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A quiet start to the 2018 twister season in Tornado Alley

Tornadoes can happen anywhere around the world as long as weather conditions are just right, but nestled along the center of the United States is the aptly named “Tornado Alley,” an area where twisters are a common occurrence.

According to the National Oceanic And Atmospheric Administration (NOAA), the United States experiences over 1,000 tornadoes every year.

However, 2018 has been an unusually quiet year for tornadoes in the US so far. Kansas and Oklahoma haven’t had a single tornado yet, making it officially the latest start to a tornado season since the NOAA began keeping records in 1950.

“On the whole, across the United States, we have seen around half the number of eyewitnessed tornado reports that we would normally expect by this time of year,” meteorologist Patrick Marsh told CNN. “Across the Plains, it is about as quiet as it can possibly be.”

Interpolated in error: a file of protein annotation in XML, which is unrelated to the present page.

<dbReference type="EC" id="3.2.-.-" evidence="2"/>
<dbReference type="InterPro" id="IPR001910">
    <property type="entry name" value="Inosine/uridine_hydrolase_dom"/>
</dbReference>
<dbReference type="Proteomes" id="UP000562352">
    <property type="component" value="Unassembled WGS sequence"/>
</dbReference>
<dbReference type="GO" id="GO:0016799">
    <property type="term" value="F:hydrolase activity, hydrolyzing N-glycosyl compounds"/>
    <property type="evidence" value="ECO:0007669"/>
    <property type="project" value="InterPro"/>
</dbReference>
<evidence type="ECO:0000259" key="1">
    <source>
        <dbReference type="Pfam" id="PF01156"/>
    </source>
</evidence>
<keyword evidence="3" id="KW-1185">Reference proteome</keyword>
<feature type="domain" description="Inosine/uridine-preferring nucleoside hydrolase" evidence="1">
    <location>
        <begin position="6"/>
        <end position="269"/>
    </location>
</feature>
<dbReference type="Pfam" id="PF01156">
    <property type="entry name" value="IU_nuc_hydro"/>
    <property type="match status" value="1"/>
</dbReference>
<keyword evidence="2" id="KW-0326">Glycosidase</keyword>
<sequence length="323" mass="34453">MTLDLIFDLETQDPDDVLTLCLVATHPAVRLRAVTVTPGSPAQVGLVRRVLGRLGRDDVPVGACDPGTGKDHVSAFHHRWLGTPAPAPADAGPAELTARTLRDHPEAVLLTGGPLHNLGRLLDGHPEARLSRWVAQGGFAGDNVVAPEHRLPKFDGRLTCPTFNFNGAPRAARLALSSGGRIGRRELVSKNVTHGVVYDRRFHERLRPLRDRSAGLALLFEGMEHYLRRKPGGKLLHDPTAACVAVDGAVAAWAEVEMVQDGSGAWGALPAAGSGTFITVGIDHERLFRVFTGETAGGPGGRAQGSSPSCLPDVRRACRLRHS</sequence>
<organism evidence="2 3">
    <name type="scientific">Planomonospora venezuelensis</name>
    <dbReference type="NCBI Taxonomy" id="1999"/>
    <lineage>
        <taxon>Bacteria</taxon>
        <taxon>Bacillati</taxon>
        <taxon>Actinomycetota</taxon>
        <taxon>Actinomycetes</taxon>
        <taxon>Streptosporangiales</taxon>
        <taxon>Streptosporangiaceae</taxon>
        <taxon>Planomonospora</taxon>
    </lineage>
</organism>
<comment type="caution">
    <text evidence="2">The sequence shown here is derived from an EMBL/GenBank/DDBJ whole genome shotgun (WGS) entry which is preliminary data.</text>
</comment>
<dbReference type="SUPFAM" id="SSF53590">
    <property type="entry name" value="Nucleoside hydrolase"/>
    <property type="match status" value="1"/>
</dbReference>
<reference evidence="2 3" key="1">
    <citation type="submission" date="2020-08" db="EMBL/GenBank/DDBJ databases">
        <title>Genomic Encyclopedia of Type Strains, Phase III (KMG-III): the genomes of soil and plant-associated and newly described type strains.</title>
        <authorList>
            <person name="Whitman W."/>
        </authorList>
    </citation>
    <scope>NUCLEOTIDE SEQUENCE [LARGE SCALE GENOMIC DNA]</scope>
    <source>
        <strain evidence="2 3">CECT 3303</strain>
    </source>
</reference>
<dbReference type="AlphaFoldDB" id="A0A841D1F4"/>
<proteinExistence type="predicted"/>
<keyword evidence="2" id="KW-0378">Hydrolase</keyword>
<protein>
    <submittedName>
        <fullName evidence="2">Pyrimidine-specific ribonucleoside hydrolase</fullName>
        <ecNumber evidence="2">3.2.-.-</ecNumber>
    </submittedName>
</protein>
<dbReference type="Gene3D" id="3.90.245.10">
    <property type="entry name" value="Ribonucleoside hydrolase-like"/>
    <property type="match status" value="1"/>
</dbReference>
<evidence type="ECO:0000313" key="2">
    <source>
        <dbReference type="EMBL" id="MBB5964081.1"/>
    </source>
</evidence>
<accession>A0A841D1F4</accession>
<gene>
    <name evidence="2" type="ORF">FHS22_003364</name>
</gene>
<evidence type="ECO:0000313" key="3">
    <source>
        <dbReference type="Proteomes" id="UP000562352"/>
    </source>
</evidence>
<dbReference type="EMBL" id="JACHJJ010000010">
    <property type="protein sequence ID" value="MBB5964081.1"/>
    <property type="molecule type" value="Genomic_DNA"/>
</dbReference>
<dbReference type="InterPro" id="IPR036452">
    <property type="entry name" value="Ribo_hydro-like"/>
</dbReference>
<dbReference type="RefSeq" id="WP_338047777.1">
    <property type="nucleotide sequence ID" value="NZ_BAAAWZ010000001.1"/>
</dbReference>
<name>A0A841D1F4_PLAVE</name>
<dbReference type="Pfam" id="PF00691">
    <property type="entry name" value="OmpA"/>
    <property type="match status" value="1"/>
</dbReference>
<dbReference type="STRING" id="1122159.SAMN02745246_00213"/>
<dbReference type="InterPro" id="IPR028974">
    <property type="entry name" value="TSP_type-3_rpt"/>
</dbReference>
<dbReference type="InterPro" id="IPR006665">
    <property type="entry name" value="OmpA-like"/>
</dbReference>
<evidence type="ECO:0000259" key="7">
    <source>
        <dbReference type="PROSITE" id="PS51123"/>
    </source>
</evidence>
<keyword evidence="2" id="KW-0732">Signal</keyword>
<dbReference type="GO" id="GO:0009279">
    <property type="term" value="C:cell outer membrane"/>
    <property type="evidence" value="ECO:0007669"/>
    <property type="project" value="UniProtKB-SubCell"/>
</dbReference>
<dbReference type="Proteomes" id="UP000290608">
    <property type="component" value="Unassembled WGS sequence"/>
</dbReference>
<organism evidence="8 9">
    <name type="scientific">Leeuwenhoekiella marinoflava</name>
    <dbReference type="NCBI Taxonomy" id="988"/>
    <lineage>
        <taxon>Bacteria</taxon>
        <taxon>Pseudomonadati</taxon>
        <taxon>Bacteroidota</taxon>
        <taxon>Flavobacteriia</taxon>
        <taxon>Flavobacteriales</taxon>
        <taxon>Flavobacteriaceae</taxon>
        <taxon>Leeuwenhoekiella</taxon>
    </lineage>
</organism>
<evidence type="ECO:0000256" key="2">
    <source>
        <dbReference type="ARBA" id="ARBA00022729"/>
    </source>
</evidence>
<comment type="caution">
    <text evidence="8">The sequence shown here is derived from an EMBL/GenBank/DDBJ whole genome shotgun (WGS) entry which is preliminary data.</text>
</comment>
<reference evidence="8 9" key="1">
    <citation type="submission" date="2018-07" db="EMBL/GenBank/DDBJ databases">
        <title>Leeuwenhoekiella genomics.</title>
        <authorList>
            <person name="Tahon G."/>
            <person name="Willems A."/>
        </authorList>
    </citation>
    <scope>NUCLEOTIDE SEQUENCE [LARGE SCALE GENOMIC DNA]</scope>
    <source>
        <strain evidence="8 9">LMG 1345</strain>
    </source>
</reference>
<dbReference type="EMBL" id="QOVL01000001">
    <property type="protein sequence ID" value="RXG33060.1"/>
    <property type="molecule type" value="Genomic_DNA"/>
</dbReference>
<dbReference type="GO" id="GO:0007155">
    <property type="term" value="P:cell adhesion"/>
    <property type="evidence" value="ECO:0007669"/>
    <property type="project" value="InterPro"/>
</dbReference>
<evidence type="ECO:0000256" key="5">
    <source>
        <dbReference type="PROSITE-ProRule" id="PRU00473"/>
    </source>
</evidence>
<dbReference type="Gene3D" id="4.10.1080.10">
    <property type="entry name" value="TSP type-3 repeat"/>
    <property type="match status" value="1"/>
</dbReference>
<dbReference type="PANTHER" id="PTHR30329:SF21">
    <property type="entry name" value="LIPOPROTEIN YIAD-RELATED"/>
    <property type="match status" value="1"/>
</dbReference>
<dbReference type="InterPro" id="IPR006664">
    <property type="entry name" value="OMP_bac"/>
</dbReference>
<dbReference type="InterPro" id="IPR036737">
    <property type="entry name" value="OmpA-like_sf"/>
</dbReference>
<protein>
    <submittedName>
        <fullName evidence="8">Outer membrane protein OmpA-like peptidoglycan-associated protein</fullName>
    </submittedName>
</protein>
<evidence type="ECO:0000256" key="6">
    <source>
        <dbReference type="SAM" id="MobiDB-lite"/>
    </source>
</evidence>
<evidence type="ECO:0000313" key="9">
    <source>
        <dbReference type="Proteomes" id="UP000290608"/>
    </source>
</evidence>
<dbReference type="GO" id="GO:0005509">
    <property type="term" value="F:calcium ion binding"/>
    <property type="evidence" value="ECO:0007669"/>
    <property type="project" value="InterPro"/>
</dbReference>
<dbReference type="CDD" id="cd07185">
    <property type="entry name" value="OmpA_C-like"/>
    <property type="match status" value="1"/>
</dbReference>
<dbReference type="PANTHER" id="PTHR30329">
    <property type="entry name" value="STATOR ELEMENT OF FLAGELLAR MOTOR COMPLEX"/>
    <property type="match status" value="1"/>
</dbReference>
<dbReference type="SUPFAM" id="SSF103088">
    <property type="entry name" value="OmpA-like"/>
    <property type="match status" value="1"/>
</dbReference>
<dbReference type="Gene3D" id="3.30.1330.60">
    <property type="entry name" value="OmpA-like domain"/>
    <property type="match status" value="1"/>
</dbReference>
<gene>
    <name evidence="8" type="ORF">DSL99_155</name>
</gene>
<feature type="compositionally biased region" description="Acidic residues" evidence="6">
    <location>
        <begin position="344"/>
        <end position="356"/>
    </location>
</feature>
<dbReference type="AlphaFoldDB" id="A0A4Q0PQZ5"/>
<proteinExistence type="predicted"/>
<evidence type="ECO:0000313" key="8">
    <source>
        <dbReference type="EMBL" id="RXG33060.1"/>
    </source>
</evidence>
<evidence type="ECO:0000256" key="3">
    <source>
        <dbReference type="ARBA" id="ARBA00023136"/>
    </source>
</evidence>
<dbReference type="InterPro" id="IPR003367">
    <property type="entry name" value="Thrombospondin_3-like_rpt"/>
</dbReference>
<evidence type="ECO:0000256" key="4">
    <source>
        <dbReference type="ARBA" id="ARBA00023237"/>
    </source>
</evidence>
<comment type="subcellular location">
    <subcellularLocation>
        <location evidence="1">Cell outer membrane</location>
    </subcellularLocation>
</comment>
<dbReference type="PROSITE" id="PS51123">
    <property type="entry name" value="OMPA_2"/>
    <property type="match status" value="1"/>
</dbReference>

Tornado Alley includes north Texas, Oklahoma, Kansas, Nebraska, Louisiana, Arkansas, Missouri, and Iowa, and spring is the time of year when these dangerous storms reach their peak.

Changing weather patterns, and shifts in warm air clashing with cold air create the ripe conditions for tornadoes.

This year though, the late arrival of spring in much of the U.S. has halted the normal weather patterns that would bring warm air and with it perfect tornado conditions.

“This means the usual flow of warm and moist air from the Gulf of Mexico has deflected further east, and Tornado Alley has been stuck in abnormally colder, drier air,” the BBC reported.

The string of spring snowstorms in the US, cooler than average temperatures in some regions, and a long cold snap in the UK that is partly driving the slow tornado season can be traced back to the Sudden Stratospheric Warming event that occurred earlier in the year.

According to CNN, cold air coming in from Central Canada has also played a role.

Even though it’s been a quiet, uneventful start to spring in tornado alley, all it takes is one storm to cause a major outbreak in twisters, and that the slow start doesn’t mean that there will be fewer or less severe tornadoes overall for the 2018 tornado season.

By Kay Vandette, Staff Writer

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